Ideas for the future are important to the field of agriculture, including animal welfare because they will progress production. It is absolutely essential that production of crops and animals are highly efficient. We live in a demanding world my friends. People consume a lot. This journal emphasizes through the use of scientific methods we can become more efficient. Keeping in mind that processes have to be ethical as well. The public is starting to care a lot about where and how food gets to their plates. A sense of direction for issues in the agriculture is a step towards innovating the next big thing. More ideas = better research = more efficient production.

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One thought on “Animal Welfare: Why it’s Important

  1. First off, I think you chose a very good topic to write about as it incorporates everyone, whether they know if or not, and it is currently an extremely controversial issue.

    I agree that you should be skeptical whenever you read anything and you have an excellent example about a reverend preaching about animal production to explain what you mean. I think more people should listen to credible sources who have hands-on experience in animal welfare such as scientists and livestock producers instead of random people, like the preacher, who have probably never even seen livestock in reality.

    As far as animal rights vs. animal welfare goes, I always account for other people’s thoughts and opinions, but I do not think animals should have the same rights as humans. Animals are not humans. If animals were supposed to have rights, they would tell us, which again proves my point. Animals can’t talk because they are not human. There should be no need for animals to have to speak to us and complain about their rights if they are taken care of properly in the first place.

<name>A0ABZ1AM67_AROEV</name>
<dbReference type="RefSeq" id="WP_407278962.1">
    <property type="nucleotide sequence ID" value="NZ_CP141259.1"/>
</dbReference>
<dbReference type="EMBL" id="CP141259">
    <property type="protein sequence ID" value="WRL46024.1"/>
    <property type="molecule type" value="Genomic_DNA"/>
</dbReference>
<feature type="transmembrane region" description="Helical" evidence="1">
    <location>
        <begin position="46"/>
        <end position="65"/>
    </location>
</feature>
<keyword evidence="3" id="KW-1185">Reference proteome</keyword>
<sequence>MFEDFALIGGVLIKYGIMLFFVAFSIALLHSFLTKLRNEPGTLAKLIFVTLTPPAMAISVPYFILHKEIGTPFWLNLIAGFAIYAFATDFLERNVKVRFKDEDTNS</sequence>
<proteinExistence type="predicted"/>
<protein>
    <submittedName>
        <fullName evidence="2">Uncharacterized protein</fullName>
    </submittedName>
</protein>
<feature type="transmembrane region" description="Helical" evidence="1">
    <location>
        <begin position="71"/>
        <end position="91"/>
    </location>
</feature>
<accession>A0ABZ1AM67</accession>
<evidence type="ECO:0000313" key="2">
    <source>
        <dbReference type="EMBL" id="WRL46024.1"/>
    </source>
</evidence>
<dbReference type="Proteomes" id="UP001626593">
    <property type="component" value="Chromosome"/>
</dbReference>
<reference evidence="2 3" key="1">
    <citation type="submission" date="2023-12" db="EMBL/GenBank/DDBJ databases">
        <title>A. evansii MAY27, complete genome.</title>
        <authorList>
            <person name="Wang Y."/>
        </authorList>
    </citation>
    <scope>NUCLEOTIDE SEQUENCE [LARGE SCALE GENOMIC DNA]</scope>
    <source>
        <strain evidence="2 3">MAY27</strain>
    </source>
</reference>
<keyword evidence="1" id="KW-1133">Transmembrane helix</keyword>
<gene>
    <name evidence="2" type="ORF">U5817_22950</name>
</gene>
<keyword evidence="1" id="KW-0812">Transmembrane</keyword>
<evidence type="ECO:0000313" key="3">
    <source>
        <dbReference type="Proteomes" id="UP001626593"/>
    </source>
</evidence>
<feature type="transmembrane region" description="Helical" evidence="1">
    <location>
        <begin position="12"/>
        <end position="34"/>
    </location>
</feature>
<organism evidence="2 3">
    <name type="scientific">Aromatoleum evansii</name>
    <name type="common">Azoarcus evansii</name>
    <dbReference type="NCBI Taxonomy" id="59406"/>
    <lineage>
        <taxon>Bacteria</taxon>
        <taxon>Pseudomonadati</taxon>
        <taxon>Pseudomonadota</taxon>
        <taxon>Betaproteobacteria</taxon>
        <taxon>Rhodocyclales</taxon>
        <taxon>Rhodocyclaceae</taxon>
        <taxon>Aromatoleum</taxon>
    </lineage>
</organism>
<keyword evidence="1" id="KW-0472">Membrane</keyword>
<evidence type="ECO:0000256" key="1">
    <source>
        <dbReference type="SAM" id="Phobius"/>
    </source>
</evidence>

I come from a small farm where we raise pigs and grow crops such as corn, soybeans, and sweet corn. I have worked with pigs, and other livestock, for as long as I can remember. Through all of my experiences, I have learned the importance of animal welfare: proper nutrition, shelter, health, human treatment, etc. In the past we kept our sows in barns that were exposed to the elements and to be honest they were not the best living conditions. Like any good livestock producer, and there are those who do a poor job, we wanted to give our sows the best that we could and in return we would have a higher success rate. In order to do so, we recently put up a gestation barn for our sows to give them better living conditions and provide each sow with a unique feed ratio that is best suited for them. I understand why people think gestation barns are bad, the gestation crates don’t allow the sow to move around much, but I think it is unfair to livestock producers because those who support animal rights only focus on the negative effects of any livestock operation. They don’t understand that a gestation barn prevents pigs from fighting, allows each sow a consistent and specific feed ratio fit for its needs, makes it easier to work with/breed the sows, and most importantly it gives the sow the opportunity to focus on nourishing her future piglets, instead of fending for herself and trying to survive in a pen of other sows. Producers don’t put animals through stuff that they know will have a negative effect on the animals, it wouldn’t be right and would only hurt the producer.

    All I ask is that more people are like you and understand whether their source is credible or not and to get both sides of a story before choosing a concrete decision on the issues at hand. People need to be more informed before making a decision.

    Like